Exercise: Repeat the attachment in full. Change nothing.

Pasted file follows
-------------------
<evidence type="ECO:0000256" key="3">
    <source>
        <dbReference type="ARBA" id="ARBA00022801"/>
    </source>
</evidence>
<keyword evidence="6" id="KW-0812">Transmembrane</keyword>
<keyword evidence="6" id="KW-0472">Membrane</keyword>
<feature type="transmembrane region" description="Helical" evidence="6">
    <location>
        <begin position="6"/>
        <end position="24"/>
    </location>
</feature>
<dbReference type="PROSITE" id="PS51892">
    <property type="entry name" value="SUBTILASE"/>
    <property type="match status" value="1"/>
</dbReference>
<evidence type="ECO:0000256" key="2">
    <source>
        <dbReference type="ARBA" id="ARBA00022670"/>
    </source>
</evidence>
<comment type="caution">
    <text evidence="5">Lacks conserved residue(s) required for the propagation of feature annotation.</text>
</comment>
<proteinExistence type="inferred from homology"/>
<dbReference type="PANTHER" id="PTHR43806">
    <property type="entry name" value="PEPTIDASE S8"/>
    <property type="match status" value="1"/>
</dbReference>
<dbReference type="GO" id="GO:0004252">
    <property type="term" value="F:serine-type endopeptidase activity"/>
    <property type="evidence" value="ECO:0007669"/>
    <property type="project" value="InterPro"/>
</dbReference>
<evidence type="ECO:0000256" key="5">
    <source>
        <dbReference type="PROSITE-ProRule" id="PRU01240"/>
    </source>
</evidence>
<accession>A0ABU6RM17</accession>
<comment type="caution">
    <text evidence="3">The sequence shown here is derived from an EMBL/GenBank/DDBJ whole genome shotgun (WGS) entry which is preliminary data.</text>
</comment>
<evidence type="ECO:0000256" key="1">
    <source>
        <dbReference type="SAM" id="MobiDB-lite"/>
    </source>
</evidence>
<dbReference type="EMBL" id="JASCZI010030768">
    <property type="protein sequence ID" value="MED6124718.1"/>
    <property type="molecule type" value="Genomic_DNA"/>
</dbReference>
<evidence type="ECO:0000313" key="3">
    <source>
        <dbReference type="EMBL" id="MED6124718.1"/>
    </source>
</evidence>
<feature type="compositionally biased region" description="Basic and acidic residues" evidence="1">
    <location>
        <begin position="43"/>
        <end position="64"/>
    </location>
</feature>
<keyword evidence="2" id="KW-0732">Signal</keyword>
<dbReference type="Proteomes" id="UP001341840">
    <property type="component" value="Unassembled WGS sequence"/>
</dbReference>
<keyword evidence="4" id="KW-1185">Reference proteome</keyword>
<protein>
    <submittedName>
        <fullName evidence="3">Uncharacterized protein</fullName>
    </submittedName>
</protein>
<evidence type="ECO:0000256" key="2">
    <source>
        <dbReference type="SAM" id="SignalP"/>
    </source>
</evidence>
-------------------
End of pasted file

<evidence type="ECO:0000256" key="3">
    <source>
        <dbReference type="ARBA" id="ARBA00022801"/>
    </source>
</evidence>
<keyword evidence="6" id="KW-0812">Transmembrane</keyword>
<keyword evidence="6" id="KW-0472">Membrane</keyword>
<feature type="transmembrane region" description="Helical" evidence="6">
    <location>
        <begin position="6"/>
        <end position="24"/>
    </location>
</feature>
<dbReference type="PROSITE" id="PS51892">
    <property type="entry name" value="SUBTILASE"/>
    <property type="match status" value="1"/>
</dbReference>
<evidence type="ECO:0000256" key="2">
    <source>
        <dbReference type="ARBA" id="ARBA00022670"/>
    </source>
</evidence>
<comment type="caution">
    <text evidence="5">Lacks conserved residue(s) required for the propagation of feature annotation.</text>
</comment>
<proteinExistence type="inferred from homology"/>
<dbReference type="PANTHER" id="PTHR43806">
    <property type="entry name" value="PEPTIDASE S8"/>
    <property type="match status" value="1"/>
</dbReference>
<dbReference type="GO" id="GO:0004252">
    <property type="term" value="F:serine-type endopeptidase activity"/>
    <property type="evidence" value="ECO:0007669"/>
    <property type="project" value="InterPro"/>
</dbReference>
<evidence type="ECO:0000256" key="5">
    <source>
        <dbReference type="PROSITE-ProRule" id="PRU01240"/>
    </source>
</evidence>
<accession>A0ABU6RM17</accession>
<comment type="caution">
    <text evidence="3">The sequence shown here is derived from an EMBL/GenBank/DDBJ whole genome shotgun (WGS) entry which is preliminary data.</text>
</comment>
<evidence type="ECO:0000256" key="1">
    <source>
        <dbReference type="SAM" id="MobiDB-lite"/>
    </source>
</evidence>
<dbReference type="EMBL" id="JASCZI010030768">
    <property type="protein sequence ID" value="MED6124718.1"/>
    <property type="molecule type" value="Genomic_DNA"/>
</dbReference>
<evidence type="ECO:0000313" key="3">
    <source>
        <dbReference type="EMBL" id="MED6124718.1"/>
    </source>
</evidence>
<feature type="compositionally biased region" description="Basic and acidic residues" evidence="1">
    <location>
        <begin position="43"/>
        <end position="64"/>
    </location>
</feature>
<keyword evidence="2" id="KW-0732">Signal</keyword>
<dbReference type="Proteomes" id="UP001341840">
    <property type="component" value="Unassembled WGS sequence"/>
</dbReference>
<keyword evidence="4" id="KW-1185">Reference proteome</keyword>
<protein>
    <submittedName>
        <fullName evidence="3">Uncharacterized protein</fullName>
    </submittedName>
</protein>
<evidence type="ECO:0000256" key="2">
    <source>
        <dbReference type="SAM" id="SignalP"/>
    </source>
</evidence>